Thursday, July 18

Kill Thy Neighbour – Theatr Clwyd

Opening their spring season of shows, we are introduced to their first made by Theatr Clwyd production of the year, Lucie Lovatt’s Kill Thy Neighbour. As the developmental work continues in the main building we are back in the Mix, and this is the biggest set we have seen in this space. The set takes over the full stage and completely transports you into the main house of the piece. I found it interesting how The Mix loses a lot of itself in this show, with the impressive set taking over it, meaning the use of all the usual lights and effects are unable to be used.

The Mix is a great space for the time being, but I personally find it quite uncomfortable for lengthy periods of sitting, with the seats being quite close together and hard. Also, external noise unfortunately can be heard at times and can be quite off putting, taking you away from the fantasy world you are trying to lose yourself in.

I enjoyed the framework of the set that gave suggestions of the outside as we were unable to see anything other than the downstairs of the house. Set and costume design by Elin Steele were used effectively to take us on this journey and make us feel we were in the piece.

Set in a village that for half of the year is busy with tourists and visitors, we see how it can be for the rest of the year when it becomes a ghost town with only a handful of residents, trying to get by in a village where the majority of locals have moved away and everything you once knew have gone.

Photo: Jorge at Studio Cano

Directed by Chelsey Gillard, I personally felt this was a play of two halves. Act one was used to set the story up and although the cast worked extremely hard and delivered the story well, for me the act dragged on a little. At times it felt a bit dark and dreary, whereas act two was a whole different kettle of fish. It had much needed humour injected, the story moved along at great pace and the whole piece lifted and I felt much more involved. It’s only as the story unfolded, I started to understand the use of the set, how it didn’t quite feel ‘homely and bright.’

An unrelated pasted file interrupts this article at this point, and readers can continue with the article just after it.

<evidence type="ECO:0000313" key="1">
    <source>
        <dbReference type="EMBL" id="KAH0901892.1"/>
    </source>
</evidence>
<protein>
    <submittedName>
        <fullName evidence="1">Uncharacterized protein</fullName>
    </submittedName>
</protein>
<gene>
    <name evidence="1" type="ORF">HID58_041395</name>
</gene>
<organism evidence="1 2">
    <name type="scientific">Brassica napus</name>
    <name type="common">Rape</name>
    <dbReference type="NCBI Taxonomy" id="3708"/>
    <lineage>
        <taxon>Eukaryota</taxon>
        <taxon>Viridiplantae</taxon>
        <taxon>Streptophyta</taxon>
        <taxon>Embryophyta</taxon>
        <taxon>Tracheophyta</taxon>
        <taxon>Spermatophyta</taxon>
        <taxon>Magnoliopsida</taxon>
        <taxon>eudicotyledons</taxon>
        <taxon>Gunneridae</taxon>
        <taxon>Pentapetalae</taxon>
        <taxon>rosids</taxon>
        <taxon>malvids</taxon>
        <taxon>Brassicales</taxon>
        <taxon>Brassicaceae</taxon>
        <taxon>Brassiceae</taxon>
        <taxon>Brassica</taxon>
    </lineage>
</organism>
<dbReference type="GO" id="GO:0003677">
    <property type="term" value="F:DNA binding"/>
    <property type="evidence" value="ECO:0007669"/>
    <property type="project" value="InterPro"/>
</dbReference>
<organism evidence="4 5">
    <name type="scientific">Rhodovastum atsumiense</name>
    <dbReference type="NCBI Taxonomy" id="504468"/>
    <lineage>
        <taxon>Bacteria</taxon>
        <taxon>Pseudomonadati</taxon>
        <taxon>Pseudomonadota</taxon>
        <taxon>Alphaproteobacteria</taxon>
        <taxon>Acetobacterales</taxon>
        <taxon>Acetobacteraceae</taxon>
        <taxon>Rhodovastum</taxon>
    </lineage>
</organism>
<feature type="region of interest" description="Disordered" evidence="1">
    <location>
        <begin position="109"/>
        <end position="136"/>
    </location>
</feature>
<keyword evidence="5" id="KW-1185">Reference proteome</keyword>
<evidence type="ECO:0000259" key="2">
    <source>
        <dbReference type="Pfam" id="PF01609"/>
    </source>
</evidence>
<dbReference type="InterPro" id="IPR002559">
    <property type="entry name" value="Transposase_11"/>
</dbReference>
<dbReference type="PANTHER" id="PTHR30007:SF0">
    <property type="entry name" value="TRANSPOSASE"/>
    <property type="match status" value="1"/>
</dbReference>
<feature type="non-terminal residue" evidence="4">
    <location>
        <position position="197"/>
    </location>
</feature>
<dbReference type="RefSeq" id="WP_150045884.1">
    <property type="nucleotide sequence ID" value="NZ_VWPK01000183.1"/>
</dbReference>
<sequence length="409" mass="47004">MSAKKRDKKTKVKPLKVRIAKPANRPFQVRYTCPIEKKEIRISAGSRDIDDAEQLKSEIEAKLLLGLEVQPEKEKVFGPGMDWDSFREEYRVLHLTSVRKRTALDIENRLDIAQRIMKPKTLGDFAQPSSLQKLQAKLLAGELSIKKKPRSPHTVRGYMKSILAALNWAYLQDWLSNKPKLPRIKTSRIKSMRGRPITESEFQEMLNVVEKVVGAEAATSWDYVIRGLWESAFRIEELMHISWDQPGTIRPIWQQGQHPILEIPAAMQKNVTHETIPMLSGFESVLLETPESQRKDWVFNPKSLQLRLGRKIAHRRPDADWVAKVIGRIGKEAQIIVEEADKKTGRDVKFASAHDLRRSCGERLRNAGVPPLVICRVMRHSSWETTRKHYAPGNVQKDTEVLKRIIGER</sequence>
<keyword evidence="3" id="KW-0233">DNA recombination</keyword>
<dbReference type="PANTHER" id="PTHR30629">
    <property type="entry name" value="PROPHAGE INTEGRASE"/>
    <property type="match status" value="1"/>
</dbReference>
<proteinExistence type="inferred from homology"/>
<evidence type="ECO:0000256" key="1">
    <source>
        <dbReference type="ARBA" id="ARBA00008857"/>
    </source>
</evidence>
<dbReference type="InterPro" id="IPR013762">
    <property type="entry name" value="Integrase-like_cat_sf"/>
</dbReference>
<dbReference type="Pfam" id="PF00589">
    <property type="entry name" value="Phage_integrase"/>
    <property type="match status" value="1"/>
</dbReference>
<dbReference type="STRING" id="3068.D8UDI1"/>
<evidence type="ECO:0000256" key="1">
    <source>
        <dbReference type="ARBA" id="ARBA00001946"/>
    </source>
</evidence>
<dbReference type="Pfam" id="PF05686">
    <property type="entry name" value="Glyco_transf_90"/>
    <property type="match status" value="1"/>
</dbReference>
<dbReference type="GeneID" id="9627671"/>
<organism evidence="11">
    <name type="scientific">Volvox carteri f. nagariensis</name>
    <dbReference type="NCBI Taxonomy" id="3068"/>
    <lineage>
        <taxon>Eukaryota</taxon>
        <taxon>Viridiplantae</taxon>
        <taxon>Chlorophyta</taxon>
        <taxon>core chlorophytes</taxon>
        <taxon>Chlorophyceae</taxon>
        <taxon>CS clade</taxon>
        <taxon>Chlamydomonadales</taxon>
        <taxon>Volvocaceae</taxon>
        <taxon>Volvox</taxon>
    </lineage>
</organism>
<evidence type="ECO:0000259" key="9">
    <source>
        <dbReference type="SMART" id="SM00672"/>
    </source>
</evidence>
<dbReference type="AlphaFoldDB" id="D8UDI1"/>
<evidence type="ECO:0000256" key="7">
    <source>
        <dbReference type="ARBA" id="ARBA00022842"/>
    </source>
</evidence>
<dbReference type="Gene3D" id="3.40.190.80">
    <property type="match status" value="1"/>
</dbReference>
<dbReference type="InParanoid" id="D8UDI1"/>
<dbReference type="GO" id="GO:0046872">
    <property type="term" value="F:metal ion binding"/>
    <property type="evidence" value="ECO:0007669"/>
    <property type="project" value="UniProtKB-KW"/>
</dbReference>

The cast were excellent throughout, taking us through a range of emotions. With Victoria John as Caryl and Dafydd Emyr as Meirion, they invited us into their relationship and made us understand how they were feeling and the reason their relationship may not be as it first seems. Catrin Stewart as Daughter Seren helped glue the pieces back together and brought a new life to the piece, bringing the family out of their rut of everyday and start living for the future. Gus Gordon was fantastic as new Neighbour Max, at first the outsider but eventually warming the heart of Caryl and almost becoming part of the family and the fantastic Jamie Redford as Gareth brought some well needed humour and joy to the piece.

I always find it incredible how much of an army goes behind bringing a piece of theatre to life and it is evident in this piece when it all comes together, not just the cast we see on stage but the whole team who work so hard to help tell this story.

Kill Thy Neighbour will keep you on your toes and keep you guessing, take you through a range of emotion and may even give you a little fright.

Kill Thy Neighbour runs until Saturday 20th April 2024 with tickets available at

Reviewer: Damian Riverol

Reviewed: 9th April 2024

North West End UK Rating:

Rating: 4 out of 5.